Charles Bargue (1826 - 1883)


Very little is known of Bargue’s early life. He may have begun his career in lithography, following family tradition. In 1847, Bargue’s first light-hearted prints were published and by 1858, he was working in Paris for the prestigious printmaker Adolphe Goupil (1806-1893). It was undoubtedly at Goupil & Cie. that Bargue met Jean-Léon Gérôme (1824-1904), Goupil’s son-in-law and a featured client of the firm. As Bargue gained experience and improved his technique, he was invited to make reductions of popular paintings, including those by Gérôme. Though there has been much speculation that Bargue was Gérôme’s student during this period, it is more likely that he worked alongside him in his studio. The two became friends and it is thought that they may have traveled together during one of Gérôme’s many expeditions to the Middle East; certainly, Bargue was taken with the region, as the subject matter of his artworks suggest.


In the mid-1860s, Bargue received the commission to be the lithographer for the Cours de dessin, a technical handbook for academic artists. Gérôme was to choose the casts and drawings to be used as models for the first two volumes, as well as the artists from whom Bargue would work. The Cours was completed in 1870, and Bargue turned again to his art. A painstakingly slow painter, his output was unusually small. However, those works that are attributed to his mature years exhibit a level of draughtsmanship and design that rivalled the best of his peers. In 1883, Goupil sold his masterpiece, The Chess Players, to William H. Vanderbilt (1821-1885) of New York for 75,000 francs. Tragically, in that same year, Bargue suffered both a stroke and an intensification of the bouts of madness he had long endured. He died a few months later in a Paris asylum for the insane.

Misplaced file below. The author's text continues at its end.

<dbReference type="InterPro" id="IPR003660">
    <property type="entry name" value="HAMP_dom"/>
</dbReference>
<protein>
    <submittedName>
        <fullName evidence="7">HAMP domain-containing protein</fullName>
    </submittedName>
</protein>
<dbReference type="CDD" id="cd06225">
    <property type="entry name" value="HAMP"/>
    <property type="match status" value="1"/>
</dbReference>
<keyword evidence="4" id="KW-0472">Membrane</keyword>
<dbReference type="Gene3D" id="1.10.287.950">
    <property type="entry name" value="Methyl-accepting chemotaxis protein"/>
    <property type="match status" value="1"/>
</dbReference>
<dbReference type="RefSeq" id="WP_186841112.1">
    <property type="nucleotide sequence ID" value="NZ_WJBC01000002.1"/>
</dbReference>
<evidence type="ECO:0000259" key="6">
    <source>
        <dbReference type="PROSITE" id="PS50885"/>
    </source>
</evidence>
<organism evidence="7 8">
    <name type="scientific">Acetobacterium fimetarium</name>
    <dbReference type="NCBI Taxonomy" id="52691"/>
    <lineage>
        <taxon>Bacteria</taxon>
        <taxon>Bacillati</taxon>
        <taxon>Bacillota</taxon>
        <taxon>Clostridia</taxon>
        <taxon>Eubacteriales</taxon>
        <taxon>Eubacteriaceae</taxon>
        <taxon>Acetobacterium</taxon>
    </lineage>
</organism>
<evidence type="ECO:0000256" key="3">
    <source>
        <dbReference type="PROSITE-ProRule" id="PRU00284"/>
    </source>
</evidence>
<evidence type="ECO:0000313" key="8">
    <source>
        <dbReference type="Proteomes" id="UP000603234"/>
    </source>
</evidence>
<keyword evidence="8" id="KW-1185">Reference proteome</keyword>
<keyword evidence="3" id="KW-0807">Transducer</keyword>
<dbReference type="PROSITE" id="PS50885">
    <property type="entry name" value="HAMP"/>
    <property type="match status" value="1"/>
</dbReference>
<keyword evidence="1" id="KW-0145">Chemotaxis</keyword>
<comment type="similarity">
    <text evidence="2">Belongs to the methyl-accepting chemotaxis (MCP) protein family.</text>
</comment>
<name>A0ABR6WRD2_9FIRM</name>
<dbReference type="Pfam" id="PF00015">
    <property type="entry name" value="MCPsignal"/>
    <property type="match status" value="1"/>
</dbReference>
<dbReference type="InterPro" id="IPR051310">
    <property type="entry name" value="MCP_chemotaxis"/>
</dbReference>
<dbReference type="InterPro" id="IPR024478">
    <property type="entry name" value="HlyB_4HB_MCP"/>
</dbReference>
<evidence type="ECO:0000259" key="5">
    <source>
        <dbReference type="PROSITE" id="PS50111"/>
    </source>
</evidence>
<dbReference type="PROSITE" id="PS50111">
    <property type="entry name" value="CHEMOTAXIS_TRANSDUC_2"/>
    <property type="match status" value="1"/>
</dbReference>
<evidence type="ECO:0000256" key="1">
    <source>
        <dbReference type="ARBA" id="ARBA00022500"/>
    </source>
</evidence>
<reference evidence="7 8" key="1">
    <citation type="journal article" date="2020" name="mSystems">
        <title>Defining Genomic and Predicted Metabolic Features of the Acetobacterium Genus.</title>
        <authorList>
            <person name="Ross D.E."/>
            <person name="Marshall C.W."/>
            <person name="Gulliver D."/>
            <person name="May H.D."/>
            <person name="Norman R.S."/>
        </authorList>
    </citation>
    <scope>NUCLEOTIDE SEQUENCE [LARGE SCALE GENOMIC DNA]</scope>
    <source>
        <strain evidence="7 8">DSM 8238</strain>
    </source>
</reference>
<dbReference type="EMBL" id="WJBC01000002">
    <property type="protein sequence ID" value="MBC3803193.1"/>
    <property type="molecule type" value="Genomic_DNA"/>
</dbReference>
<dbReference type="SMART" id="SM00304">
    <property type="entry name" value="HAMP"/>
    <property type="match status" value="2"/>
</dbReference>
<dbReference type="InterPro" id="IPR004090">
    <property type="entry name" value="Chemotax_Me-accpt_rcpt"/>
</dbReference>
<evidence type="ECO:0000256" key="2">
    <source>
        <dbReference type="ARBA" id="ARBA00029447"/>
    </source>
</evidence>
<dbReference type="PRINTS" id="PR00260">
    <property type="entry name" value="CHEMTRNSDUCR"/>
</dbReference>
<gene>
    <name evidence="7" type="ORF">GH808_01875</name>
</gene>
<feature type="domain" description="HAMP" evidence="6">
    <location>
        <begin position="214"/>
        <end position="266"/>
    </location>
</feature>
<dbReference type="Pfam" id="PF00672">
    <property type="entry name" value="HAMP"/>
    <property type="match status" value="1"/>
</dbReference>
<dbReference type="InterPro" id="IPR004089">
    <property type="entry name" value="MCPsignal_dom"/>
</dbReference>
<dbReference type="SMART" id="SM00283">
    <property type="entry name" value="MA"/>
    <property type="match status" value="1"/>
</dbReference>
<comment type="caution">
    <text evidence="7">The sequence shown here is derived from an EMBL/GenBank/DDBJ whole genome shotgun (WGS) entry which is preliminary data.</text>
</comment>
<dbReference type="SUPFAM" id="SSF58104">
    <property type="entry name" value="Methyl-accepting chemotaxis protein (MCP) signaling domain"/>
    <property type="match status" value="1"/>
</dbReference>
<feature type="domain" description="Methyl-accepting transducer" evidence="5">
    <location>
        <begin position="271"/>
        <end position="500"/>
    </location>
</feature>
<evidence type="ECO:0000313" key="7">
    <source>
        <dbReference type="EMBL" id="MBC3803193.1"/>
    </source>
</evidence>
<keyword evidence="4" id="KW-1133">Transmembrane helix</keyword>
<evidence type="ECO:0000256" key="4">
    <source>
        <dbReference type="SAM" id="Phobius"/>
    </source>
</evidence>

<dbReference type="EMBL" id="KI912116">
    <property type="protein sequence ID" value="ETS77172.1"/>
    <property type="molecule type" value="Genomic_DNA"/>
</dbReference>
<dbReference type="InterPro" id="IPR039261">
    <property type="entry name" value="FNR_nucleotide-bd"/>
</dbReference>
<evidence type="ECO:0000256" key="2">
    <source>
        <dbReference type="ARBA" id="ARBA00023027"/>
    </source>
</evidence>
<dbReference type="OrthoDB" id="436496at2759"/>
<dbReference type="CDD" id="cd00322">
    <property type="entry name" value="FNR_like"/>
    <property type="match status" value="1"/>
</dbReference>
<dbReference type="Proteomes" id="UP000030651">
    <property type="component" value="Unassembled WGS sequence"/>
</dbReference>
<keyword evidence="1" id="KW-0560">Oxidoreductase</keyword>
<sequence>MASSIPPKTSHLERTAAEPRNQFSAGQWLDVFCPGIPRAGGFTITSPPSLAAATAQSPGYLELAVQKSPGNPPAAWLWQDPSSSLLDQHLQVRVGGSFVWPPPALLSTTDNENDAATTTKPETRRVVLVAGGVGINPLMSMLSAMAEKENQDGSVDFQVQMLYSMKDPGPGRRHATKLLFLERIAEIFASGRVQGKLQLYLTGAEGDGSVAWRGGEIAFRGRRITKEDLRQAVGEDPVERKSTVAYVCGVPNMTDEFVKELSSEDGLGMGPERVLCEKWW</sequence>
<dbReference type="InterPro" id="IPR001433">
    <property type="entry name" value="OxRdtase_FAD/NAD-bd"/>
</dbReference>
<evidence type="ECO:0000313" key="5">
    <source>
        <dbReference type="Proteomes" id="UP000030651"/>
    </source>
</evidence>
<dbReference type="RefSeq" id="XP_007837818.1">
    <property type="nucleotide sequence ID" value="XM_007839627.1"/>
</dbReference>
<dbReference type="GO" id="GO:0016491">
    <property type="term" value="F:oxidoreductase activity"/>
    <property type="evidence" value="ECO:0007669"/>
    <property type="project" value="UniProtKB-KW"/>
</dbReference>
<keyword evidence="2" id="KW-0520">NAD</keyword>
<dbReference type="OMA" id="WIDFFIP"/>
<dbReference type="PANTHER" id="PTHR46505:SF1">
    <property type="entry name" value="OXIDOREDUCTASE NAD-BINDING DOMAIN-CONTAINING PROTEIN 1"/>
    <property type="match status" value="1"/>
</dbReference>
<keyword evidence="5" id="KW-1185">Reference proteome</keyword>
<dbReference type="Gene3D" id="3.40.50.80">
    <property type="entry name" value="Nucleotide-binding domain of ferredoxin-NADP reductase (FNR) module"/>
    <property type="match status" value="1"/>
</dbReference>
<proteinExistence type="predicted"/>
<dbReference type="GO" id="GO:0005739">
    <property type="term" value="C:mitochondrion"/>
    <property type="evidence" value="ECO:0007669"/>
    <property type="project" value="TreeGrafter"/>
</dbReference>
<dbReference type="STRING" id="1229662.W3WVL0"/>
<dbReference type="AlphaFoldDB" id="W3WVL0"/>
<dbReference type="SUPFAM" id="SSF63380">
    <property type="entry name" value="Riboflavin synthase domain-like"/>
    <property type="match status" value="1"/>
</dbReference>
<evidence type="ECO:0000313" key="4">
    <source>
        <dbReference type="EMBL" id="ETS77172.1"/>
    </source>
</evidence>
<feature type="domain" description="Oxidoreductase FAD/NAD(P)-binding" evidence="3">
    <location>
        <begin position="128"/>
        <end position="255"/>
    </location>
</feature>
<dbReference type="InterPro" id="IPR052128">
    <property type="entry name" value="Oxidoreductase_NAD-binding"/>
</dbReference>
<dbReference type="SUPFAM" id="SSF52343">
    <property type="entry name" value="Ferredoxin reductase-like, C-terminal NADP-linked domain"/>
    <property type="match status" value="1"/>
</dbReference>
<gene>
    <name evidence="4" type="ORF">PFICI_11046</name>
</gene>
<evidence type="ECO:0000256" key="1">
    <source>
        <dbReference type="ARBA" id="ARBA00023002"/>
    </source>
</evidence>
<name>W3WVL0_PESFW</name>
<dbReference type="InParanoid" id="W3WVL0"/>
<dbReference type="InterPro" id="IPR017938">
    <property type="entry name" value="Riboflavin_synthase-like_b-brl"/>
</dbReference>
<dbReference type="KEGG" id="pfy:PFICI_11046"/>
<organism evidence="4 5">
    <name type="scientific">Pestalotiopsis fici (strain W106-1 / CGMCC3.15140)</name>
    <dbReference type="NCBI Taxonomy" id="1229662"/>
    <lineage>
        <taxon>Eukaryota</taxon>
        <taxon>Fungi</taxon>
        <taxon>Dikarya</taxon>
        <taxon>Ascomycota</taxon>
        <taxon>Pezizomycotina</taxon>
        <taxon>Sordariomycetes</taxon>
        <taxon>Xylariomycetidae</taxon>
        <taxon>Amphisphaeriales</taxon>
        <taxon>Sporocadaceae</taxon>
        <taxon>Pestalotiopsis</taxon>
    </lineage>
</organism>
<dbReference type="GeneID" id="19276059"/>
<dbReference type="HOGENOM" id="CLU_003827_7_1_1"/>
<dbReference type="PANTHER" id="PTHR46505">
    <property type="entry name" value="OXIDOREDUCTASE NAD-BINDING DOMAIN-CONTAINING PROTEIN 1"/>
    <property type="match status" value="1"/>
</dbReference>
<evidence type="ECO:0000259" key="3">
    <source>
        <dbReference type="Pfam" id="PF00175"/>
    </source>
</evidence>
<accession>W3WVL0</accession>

Bargue’s reputation has been complicated by the longstanding confusion of his artworks with those of Gérôme, and by Gérôme’s overwhelming celebrity. The enduring popularity of the Cours, however – the favorite manual of both van Gogh and Picasso – has rescued Bargue’s name from obscurity. Today, his confirmed paintings and lithographs are avidly collected, and he is represented in museums worldwide, including at the Metropolitan Museum of Art in New York.


This biography was written by Emily M. Weeks, Ph.D.